HER: What inspired you to participate in the inaugural Stephen Siller Tunnel to Towers 5K in Jefferson City last year?

Lippincott: My husband told me about it, and I wanted to do it with him. Then we decided it would be cool to do as a department, so we convinced chief to make it a department event.

HER: What were some of your most memorable moments from participating in the event? 

Lippincott: I started off walking with a group of our firefighters and Senator Roy Blunt. I wasn’t in gear, but I did have my cooler full of water, because that’s my job! A little ways in, one of our firefighters called me. She had hurt her back earlier that week and the pack was too heavy on her injury, so she asked if I could take it for her. So I did about two-thirds of it with the cooler and the pack. The really big hill by the old prison was really hard, but the rest wasn’t too bad. I hadn’t done anything like that for an event before, but I’m looking forward to doing it again.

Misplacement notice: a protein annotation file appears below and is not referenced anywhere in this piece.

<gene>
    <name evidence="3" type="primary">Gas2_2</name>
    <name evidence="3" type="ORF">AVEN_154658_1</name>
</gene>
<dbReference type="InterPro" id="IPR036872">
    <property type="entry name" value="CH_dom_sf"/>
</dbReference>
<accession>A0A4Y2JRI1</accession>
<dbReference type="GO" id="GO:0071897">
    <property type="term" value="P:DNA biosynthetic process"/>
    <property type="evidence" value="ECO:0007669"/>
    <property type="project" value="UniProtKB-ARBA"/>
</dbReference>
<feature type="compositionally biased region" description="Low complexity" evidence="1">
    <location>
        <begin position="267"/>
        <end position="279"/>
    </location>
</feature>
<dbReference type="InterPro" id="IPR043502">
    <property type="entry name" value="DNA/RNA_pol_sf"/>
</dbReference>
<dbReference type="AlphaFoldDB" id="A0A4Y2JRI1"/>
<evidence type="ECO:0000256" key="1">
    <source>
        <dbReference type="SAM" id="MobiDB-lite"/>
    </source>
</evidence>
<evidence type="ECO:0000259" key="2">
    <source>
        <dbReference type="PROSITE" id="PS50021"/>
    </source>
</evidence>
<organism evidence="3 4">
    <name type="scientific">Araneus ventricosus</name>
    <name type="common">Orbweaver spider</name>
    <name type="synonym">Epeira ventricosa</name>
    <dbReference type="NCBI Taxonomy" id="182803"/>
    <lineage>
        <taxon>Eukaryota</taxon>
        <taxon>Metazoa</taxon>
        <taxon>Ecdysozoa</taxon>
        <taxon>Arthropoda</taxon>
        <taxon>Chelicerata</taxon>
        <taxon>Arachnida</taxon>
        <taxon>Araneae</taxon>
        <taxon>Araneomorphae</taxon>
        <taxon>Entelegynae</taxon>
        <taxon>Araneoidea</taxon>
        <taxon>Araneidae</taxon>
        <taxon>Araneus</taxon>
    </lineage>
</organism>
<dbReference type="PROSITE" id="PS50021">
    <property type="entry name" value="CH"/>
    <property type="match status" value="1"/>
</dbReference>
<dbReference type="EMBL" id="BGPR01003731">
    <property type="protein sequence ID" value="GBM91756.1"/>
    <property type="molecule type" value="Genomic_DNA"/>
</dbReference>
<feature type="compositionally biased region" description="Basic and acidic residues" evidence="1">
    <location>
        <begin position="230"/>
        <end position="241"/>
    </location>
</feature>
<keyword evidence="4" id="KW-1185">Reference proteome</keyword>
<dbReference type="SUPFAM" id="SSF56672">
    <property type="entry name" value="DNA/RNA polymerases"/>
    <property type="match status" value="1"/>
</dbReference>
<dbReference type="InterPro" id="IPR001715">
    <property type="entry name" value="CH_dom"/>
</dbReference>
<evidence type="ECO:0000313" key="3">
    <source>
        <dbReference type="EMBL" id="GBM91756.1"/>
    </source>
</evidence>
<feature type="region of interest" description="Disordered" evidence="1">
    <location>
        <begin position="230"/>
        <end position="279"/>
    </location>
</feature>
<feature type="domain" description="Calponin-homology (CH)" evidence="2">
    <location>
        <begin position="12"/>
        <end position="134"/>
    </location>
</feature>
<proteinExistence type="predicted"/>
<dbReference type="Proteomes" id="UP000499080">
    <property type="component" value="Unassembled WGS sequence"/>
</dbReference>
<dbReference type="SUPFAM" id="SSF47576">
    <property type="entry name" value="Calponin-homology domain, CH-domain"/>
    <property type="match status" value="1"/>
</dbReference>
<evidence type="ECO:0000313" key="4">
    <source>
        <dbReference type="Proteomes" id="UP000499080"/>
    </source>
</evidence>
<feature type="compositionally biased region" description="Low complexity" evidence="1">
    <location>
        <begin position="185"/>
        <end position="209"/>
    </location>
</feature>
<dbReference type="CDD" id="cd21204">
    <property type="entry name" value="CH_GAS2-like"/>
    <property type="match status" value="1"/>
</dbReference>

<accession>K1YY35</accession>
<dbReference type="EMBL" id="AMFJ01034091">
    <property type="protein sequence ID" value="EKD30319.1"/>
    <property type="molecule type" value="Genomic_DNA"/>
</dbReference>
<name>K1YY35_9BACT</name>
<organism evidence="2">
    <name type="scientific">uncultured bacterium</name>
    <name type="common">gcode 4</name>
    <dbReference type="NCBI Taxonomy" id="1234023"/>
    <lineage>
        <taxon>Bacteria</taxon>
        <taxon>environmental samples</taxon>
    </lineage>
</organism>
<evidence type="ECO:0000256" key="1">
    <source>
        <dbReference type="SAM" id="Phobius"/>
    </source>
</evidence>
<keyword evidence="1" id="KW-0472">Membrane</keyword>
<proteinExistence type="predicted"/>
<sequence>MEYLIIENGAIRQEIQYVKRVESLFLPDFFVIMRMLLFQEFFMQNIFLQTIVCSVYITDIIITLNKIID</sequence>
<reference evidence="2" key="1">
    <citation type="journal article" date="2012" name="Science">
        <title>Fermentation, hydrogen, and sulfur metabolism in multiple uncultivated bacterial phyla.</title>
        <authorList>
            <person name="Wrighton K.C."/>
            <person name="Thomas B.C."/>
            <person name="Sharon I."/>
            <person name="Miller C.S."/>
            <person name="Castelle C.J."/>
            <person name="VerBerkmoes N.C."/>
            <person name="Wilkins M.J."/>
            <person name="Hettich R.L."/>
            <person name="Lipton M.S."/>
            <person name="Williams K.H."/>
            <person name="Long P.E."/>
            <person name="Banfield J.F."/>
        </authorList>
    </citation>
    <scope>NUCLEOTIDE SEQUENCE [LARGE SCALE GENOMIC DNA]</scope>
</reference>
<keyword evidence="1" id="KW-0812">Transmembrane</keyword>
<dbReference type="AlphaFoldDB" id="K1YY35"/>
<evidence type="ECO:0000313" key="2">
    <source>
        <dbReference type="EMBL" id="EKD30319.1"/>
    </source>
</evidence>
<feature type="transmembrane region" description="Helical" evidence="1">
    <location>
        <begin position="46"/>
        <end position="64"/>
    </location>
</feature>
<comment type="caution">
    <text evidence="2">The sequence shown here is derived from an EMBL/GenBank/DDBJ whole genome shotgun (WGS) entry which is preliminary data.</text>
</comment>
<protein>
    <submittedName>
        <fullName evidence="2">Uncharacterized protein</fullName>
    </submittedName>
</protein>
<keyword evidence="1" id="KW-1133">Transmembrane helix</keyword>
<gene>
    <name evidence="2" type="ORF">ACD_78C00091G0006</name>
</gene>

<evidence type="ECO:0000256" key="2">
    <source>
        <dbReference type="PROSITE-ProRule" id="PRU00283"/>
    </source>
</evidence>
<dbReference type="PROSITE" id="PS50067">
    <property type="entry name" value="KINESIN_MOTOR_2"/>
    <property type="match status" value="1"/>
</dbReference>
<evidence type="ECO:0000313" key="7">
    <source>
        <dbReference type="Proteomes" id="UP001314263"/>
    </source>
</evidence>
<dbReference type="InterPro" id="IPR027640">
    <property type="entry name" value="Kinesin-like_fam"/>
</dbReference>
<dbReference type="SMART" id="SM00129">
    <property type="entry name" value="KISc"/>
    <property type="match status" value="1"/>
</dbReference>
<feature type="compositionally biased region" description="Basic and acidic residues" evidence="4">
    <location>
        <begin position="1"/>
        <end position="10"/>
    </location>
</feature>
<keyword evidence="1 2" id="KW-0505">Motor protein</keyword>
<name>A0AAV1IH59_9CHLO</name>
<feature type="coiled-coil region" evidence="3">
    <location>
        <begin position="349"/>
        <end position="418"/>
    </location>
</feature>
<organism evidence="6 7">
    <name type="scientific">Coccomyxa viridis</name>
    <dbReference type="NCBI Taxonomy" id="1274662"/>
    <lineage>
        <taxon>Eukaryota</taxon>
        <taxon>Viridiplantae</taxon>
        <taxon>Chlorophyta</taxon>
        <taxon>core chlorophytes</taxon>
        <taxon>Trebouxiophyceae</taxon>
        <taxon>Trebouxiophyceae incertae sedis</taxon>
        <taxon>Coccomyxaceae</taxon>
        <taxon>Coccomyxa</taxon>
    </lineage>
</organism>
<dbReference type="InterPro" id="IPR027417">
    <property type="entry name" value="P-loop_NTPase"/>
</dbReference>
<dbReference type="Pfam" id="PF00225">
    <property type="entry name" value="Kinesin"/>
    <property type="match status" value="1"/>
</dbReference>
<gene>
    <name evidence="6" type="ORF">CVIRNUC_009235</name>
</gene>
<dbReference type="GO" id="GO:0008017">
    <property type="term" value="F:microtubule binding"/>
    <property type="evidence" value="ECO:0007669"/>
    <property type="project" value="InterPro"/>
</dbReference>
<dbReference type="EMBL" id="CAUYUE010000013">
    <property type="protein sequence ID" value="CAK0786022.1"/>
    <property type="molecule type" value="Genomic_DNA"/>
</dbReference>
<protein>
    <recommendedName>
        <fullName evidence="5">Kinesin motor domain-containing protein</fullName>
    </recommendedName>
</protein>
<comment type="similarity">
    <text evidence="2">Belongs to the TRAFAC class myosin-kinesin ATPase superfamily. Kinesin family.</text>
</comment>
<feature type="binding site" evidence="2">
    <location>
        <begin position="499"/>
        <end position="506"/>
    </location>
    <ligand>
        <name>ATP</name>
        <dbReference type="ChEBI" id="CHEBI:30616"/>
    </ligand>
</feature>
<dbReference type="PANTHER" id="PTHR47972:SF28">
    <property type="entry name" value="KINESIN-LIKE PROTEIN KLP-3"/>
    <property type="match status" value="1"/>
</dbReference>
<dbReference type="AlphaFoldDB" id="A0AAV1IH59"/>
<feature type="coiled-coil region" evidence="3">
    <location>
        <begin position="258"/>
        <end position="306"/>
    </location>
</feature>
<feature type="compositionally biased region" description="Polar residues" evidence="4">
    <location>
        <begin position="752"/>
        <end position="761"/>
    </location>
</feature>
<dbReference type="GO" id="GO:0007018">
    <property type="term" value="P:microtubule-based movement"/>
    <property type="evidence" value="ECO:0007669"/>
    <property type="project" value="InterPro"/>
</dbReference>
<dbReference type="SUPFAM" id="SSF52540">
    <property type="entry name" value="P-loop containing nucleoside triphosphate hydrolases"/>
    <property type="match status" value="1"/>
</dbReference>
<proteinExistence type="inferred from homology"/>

My department won the award for most participation. We intend to keep that title, and chief is having try-outs for the three-man team to finish first so we can take that award home this year, too!

HER: Why do you think it is important to recognize and remember 9/11 first responders and others who lost their lives, as well as all first responders and members with the military?

Lippincott: After 9/11, everyone said “we will never forget.” I keep my promises.

Read more about the second annual Stephen Siller Tunnel To Towers Foundation 5K Run/Walk in Jefferson City here


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Samantha Pogue